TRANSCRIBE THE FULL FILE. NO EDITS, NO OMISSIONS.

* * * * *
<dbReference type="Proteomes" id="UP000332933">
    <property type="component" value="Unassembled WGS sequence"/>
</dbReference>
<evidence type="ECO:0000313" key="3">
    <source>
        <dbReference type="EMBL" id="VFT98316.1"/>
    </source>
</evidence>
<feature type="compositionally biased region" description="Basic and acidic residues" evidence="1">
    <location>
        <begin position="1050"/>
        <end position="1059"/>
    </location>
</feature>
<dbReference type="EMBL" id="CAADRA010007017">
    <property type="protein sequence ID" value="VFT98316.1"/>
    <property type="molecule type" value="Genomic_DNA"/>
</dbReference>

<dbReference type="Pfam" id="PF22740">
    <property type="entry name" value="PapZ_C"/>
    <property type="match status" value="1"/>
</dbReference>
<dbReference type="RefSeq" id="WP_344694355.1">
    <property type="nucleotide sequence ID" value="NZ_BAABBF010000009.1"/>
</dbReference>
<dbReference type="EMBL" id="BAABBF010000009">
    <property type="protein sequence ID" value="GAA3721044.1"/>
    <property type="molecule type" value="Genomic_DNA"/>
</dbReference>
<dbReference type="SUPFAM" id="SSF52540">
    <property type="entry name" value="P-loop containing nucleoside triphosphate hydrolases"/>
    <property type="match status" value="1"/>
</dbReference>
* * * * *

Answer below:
<dbReference type="Proteomes" id="UP000332933">
    <property type="component" value="Unassembled WGS sequence"/>
</dbReference>
<evidence type="ECO:0000313" key="3">
    <source>
        <dbReference type="EMBL" id="VFT98316.1"/>
    </source>
</evidence>
<feature type="compositionally biased region" description="Basic and acidic residues" evidence="1">
    <location>
        <begin position="1050"/>
        <end position="1059"/>
    </location>
</feature>
<dbReference type="EMBL" id="CAADRA010007017">
    <property type="protein sequence ID" value="VFT98316.1"/>
    <property type="molecule type" value="Genomic_DNA"/>
</dbReference>

<dbReference type="Pfam" id="PF22740">
    <property type="entry name" value="PapZ_C"/>
    <property type="match status" value="1"/>
</dbReference>
<dbReference type="RefSeq" id="WP_344694355.1">
    <property type="nucleotide sequence ID" value="NZ_BAABBF010000009.1"/>
</dbReference>
<dbReference type="EMBL" id="BAABBF010000009">
    <property type="protein sequence ID" value="GAA3721044.1"/>
    <property type="molecule type" value="Genomic_DNA"/>
</dbReference>
<dbReference type="SUPFAM" id="SSF52540">
    <property type="entry name" value="P-loop containing nucleoside triphosphate hydrolases"/>
    <property type="match status" value="1"/>
</dbReference>